There is a lot of internet “traffic” (blogs in particular) about the ending of the desktop pc-era and the emergence of the mobile-era. While I am not quite sure where I stand on that, I do know one thing: mobile devices or smart phones are impacting our lives, and by extension, our globe, in ways never imagined! As it relates to IT, there are two trends happening that are impacting service desks interactions with personal mobile devices like iPads, iPhones, tablets, etc.
Today I wanted to highlight the first trend: consumerization of IT.
In the past, we used to go to IT and request the latest and greatest devices; now we’re bringing our own devices to IT requesting support. More and more IT departments are seeing their end-users bringing personal devices into the office and saying, “I need you to take care of these for me: load stuff, access to a secure WIFI, Outlook access, etc.”
This produces a myriad of challenges, pitfalls, questions and trails that have never been blazed before. How do you service “unauthorized” devices? For that matter, what is considered an unauthorized device? How do you manage someone else’s property and have little or no control over the plan or device they use? Which management levels should have access or support? These are all questions companies are dealing with as technology becomes more accessible, and more personal.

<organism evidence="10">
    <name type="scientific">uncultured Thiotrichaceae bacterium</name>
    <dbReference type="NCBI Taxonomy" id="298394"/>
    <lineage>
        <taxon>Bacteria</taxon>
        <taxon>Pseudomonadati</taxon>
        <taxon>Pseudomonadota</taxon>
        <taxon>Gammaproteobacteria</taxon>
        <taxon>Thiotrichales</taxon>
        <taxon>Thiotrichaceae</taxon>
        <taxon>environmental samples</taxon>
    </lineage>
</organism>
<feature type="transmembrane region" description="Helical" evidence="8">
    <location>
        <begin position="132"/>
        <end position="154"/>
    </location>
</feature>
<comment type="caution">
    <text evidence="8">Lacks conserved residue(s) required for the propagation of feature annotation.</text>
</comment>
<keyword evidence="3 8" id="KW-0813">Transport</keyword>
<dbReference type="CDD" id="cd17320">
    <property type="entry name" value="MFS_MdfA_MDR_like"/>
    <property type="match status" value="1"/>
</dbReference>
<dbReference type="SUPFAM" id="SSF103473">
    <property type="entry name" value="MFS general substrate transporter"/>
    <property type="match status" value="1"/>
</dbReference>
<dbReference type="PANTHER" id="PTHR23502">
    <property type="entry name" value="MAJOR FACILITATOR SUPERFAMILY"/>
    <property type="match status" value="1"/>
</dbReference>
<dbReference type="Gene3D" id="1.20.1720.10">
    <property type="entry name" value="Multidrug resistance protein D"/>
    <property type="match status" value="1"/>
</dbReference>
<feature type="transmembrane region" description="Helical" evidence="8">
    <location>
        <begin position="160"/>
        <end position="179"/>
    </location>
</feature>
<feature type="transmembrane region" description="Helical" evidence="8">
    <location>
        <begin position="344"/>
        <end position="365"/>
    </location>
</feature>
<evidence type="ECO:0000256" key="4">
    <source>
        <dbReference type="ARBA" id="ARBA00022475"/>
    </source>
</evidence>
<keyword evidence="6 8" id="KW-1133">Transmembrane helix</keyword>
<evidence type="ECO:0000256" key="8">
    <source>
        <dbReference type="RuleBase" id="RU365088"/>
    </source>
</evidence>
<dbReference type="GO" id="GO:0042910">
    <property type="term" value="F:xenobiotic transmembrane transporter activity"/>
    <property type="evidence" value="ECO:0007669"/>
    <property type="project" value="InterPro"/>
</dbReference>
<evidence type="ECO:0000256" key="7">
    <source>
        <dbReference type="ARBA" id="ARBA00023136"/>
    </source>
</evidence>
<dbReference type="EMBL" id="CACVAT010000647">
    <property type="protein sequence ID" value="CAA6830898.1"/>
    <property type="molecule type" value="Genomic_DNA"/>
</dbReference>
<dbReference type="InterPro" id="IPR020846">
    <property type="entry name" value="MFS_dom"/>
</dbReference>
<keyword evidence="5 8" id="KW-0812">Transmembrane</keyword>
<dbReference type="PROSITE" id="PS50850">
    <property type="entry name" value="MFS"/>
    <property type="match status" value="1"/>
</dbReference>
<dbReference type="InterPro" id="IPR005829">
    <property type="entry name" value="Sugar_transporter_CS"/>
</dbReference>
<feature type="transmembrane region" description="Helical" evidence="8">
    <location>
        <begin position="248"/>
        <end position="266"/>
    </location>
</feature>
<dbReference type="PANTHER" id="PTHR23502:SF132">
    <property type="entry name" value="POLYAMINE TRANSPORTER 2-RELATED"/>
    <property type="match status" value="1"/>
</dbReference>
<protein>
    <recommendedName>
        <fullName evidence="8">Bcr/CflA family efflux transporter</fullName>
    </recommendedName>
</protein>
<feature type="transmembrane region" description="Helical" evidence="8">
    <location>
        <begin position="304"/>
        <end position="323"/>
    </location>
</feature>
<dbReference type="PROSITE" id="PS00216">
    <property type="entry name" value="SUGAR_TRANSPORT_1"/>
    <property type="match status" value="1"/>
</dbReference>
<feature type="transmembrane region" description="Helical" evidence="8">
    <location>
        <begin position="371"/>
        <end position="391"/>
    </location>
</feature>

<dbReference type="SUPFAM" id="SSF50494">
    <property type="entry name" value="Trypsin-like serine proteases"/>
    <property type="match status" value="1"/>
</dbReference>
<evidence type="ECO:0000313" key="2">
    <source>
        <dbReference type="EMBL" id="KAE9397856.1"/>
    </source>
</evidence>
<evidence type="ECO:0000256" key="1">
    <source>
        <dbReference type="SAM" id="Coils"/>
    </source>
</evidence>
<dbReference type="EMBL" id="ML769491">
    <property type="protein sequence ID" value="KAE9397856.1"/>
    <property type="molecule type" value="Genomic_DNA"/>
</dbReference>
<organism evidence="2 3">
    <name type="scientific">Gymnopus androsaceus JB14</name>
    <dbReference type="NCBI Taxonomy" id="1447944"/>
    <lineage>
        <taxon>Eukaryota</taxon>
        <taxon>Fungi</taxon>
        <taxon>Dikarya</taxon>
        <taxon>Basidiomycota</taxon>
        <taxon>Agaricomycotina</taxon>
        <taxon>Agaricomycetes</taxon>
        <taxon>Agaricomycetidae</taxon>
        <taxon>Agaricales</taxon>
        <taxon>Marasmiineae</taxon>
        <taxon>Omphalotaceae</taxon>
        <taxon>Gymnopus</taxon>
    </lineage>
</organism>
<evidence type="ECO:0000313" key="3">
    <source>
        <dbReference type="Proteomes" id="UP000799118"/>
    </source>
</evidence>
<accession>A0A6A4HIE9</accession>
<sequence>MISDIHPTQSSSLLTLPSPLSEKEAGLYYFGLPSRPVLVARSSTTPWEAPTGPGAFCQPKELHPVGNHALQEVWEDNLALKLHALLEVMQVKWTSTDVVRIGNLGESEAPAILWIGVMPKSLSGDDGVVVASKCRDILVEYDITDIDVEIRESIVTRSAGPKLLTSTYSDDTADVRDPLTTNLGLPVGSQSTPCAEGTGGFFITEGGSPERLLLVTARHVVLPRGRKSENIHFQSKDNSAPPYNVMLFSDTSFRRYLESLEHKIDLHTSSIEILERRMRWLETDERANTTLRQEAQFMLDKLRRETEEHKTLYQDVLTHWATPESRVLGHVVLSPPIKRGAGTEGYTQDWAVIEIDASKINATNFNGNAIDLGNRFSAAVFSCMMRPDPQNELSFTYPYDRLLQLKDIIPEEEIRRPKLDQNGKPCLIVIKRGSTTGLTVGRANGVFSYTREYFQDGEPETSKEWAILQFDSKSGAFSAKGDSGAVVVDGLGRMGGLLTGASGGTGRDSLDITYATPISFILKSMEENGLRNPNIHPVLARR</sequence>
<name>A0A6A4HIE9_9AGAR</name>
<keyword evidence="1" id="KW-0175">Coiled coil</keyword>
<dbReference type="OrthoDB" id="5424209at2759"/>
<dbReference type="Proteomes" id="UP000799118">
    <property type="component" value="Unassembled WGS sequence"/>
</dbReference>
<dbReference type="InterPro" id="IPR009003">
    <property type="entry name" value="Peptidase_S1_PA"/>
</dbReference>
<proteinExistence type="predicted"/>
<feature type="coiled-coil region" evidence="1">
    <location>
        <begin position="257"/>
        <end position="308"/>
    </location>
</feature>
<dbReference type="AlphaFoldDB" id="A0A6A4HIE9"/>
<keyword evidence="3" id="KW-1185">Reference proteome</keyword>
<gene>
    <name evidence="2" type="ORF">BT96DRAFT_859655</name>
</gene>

It seems to me the service desk’s key to surviving this personal devices barrage is to capture or track the time spent supporting personal devices. Unfortunately many of our readers don’t have the ability to track mobile devices. Many categorize the incident or service request as “other” and list it as “other devices” in their CMDB, making it difficult to track metrics.
IT needs to be able to have metrics showing how many personal devices contain company applications and the time spent supporting those unofficial items. Using those metrics, companies would enable their IT to use their time wisely. They can also create necessary protocols concerning the use of company information and access on personal devices so IT can prioritize their time and be aware of what is allowed on non-supported devices.
So, how does IT deal with that? How do you survive the week with the barrage of personal devices and questions? How are you managing them at your service Desk? I’d love to get your feedback.
Next week, I’ll discuss how to leverage the power of mobile devices with reporting and instant access to your data.